How can a life with all of its triumphs, successes, challenges, and countless trials be captured in such an insignificant literary burp? Some obits are elegantly composed, nearly poetic. Some in our society evidently are worthy of greater volume on the page than others. I think of biographies or autobiographies written about great men of history--Churchill, Grant, extending volume after volume. What makes the life of one more or less worthy of our collective memory? Length of accomplishments alone is not the answer, because some of our greatest lives, in detail at least, remain largely unknown. The known events of the lives of the greatest religious founders, Jesus, Confucious, Mohammed, Abraham, Siddharta Gautama, each would comprise a fairly short listing. So the impact of the things we do is certainly as important as the variety of activities that fill our lives.
What kind of impact do we create in the lives of those we enter into? If it is positive, efforts that increase the greater good-- what must be the divine mission-- then life is good. Everything we say or do has power enough to make better those lives around us. Perhaps it is enough to know from the obituary of another that the life lived was a good one.
History will continue to record the details and exploits of great men and women. We will write lengthy tomes about the heroes and villains among us, and of those who preserve or destroy nations. These will be studied and debated, some eventually forgotten. Those of us who lead humbler lives will be given our allotted five inches, maybe a bit more or less. If we have added something more to the greater good as we wander through the fog, then this will suffice.
In the body of writings devoted to Christianity, there are a few stories told of singular events of individuals. In some passages a person is only named one time. During the Passion a woman named Veronica wiped the bloody face of Jesus as he walked toward his crucifixion. She took considerable risk of being beaten and arrested by the soldiers for doing this. She is not described as being a follower of Jesus elsewhere, or as a disciple, or even one who might be connected to those who were. She exercised her power of compassion to offer a small comfort to another whom she viewed simply as a suffering and condemned man.
What if each of us could be known for at least one act of bold and selfless compassion?
Saturday, October 4, 2008
I was fortunate enough to visit the Heroes Museum that was located in downtown Indianapolis. The tense is past because the one man behind the show was not making enough money to keep it open. This is a shame. It was a small part of the proprietor's personal collection of stuff related mainly to Superman, but with an impressive Batman section as well. It was also hard to find. It was in one of the buildings that once held Kipp Brothers Toys and Novelties, where I worked for many summers long ago. The wholesale district of town is changing. In comic books the heroes do their work in the heart of the city. Indianapolis should have worked harder to keep Superman.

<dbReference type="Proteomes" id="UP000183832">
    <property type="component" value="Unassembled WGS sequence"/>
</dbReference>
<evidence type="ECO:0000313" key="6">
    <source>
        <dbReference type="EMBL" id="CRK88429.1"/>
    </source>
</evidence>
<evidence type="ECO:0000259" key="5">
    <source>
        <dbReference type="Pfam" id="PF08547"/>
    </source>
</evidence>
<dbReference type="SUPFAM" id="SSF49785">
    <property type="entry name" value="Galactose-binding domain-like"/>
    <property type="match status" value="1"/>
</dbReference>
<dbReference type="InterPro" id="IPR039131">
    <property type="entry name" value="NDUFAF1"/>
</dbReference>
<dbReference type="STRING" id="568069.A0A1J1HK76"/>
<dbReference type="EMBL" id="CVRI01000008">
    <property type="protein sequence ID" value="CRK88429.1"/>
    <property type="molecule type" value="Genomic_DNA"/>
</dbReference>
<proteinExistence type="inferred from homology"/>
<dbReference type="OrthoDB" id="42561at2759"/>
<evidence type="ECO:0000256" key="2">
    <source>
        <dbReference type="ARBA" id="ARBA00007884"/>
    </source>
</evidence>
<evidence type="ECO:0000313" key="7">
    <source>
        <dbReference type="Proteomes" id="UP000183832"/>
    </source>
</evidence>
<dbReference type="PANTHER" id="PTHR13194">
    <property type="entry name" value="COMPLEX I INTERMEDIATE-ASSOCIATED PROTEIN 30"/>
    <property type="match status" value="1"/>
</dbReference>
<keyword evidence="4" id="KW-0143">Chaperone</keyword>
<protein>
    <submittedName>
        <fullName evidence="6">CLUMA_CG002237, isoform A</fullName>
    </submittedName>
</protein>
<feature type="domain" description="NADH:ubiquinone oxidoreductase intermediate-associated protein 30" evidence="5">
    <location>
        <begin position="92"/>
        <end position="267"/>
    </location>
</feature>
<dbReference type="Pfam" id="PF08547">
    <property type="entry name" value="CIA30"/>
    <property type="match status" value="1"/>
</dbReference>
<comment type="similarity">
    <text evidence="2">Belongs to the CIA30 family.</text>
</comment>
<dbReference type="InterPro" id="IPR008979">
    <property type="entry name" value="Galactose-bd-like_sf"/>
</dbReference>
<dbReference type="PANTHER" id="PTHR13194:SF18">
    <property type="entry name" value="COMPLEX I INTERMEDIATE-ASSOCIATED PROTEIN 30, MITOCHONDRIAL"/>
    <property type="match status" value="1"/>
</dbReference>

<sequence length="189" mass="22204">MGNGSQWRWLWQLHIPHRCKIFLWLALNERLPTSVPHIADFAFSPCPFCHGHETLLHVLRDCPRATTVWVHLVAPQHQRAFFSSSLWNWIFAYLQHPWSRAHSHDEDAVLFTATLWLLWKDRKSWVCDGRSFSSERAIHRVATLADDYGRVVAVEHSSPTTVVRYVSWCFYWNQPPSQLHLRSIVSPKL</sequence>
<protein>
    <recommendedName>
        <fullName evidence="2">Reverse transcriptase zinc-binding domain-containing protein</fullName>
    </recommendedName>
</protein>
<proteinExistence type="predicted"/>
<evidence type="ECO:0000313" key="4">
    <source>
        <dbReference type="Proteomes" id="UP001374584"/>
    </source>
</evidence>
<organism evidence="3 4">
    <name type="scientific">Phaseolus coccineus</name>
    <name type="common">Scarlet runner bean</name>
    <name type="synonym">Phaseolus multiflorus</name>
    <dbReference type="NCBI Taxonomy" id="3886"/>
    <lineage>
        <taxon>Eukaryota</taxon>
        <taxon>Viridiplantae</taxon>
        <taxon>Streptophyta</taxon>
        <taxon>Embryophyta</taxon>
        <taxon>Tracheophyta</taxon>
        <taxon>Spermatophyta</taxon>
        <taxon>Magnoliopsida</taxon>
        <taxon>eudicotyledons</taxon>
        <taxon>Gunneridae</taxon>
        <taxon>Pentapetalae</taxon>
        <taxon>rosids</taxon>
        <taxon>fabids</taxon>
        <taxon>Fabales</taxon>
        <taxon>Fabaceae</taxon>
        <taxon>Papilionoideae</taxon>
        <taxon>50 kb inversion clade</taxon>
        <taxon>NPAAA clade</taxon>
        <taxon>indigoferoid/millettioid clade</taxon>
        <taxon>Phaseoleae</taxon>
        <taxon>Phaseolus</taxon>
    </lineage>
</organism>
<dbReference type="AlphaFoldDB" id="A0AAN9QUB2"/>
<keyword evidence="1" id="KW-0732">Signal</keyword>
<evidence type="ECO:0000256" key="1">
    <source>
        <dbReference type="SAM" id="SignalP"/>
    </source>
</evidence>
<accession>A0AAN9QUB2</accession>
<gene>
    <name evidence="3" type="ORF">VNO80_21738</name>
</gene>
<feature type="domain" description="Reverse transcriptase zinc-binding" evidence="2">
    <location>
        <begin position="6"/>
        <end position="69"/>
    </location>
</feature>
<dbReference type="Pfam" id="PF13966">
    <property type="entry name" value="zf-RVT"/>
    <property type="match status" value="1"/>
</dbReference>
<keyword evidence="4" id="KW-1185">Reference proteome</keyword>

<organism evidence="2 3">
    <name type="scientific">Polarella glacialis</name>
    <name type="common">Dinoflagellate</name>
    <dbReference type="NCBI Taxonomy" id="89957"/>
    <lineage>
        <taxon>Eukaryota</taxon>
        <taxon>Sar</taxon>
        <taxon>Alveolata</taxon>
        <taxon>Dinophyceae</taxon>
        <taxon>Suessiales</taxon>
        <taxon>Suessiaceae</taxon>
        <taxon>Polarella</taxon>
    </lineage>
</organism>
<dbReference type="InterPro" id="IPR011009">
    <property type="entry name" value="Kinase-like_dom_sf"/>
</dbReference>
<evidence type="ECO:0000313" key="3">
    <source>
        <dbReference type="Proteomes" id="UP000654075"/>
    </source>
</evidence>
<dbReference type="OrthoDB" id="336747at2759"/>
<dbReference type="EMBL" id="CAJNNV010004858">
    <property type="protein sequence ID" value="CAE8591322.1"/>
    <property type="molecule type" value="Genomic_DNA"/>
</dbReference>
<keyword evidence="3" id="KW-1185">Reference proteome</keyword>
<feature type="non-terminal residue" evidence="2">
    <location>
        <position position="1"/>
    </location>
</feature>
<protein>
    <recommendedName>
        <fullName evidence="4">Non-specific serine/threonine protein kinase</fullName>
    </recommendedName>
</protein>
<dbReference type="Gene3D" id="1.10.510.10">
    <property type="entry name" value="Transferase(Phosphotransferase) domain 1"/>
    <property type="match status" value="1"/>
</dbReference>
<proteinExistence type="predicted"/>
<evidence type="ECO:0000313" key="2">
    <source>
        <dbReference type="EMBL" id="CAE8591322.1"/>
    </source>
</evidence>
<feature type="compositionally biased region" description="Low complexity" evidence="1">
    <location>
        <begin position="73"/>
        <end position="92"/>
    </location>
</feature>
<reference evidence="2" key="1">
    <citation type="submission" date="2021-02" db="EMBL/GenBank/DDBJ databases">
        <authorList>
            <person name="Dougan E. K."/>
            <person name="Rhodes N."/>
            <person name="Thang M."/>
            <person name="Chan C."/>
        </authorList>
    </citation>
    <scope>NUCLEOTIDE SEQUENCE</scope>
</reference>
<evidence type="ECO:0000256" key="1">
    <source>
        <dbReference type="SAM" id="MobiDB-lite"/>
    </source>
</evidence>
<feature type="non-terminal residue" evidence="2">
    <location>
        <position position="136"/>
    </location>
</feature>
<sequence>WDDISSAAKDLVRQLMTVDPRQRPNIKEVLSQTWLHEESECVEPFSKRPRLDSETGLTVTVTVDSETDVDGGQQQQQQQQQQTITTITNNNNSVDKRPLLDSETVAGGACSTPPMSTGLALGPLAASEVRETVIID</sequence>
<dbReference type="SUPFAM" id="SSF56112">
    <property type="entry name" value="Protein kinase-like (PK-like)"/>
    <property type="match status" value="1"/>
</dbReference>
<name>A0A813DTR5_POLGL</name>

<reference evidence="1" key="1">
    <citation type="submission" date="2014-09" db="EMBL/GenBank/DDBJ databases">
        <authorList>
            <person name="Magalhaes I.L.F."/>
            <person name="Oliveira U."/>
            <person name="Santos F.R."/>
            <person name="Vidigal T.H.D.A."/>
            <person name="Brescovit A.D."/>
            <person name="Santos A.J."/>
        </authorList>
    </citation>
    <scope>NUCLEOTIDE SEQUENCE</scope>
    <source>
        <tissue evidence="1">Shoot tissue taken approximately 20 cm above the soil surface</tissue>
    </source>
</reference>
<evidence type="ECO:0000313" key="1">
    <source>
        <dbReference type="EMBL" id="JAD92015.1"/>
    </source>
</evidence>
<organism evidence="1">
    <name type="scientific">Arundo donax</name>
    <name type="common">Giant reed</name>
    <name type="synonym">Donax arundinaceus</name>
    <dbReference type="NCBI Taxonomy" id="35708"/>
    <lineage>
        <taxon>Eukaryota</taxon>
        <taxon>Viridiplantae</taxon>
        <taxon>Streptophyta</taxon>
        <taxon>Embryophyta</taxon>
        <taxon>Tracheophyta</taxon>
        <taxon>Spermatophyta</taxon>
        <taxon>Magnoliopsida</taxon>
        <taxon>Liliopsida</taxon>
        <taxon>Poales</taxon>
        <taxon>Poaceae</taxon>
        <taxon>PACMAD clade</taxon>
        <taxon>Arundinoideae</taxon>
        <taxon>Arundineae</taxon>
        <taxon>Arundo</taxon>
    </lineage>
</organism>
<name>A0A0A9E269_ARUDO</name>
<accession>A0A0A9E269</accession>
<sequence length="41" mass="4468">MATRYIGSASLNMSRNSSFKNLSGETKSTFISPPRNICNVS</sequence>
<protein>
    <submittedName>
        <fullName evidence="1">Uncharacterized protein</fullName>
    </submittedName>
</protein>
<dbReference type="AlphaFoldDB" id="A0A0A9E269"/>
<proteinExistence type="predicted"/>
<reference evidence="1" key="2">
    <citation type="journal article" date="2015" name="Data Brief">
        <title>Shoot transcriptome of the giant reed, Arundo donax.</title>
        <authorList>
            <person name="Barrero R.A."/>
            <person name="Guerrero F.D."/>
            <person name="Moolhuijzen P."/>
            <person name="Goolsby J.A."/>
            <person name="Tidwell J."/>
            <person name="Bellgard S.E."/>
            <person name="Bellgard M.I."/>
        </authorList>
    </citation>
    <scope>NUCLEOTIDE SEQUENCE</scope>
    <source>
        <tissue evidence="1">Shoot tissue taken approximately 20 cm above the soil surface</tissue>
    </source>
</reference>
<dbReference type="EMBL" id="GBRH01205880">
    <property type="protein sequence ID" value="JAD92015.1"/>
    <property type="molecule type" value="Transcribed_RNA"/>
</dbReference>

Superman represents the best and most noble aspirations of each of us. He protects and serves like the police, but he will not be killed by criminals' guns. He works for no company, government, or group, so his motives are pure and free of corruption. Superman fights for the good in the world because he can, and not for glory or paycheck. He has compassion for the weak and innocent. His enemies are the powerful, greedy, and self-serving of our world. Certainly the comics and graphic novels have thrown supernatural villains of all descriptions at the man of steel, but the villains who always remain are those who are hardest to stop, the human oppressors.
While Superman could destroy these misguided men, he chooses instead to work within our system of legal and moral guidelines, the same held by his earthly adoptive parents. They were imagined as humble farmers in rural Kansas. As his alter self, Clark Kent, he tries to use media exposure to stop corrupt individuals from doing more harm. His biological parents were scientists who, in another world, tried to stop their government from harming their planet beyond repair, but the damage was already too great. The world of his birth was destroyed.
Yet even with the powers he possesses on Earth, he also must live with the burden of his own limitations. He reminds us that the best of us, even one better than all of us, is still only one person. Superman fans know that power and influence is only worthwhile if it used to guide and inspire others to use their own power responsibly and wisely. We all have power.
In a Superman book called Peace on Earth the artist, Alex Ross (the greatest hero artist of the modern era), shows Superman whisking around the planet trying to tackle the human crisis of hunger. In one segment he carries a cargo boxcar filled with food into an unnamed African or Asian setting where the soldiers of that nation open fire on him. Later in another country where the people are allowed access to the food he has brought, they claw at him and mob him so that he simply has to get away. He realizes that bringing food to the starving is the wrong kind of help for such a massive problem. Superman cannot help them. He cannot assume control of corrupt governments, nor can he destroy them, for what might take their place?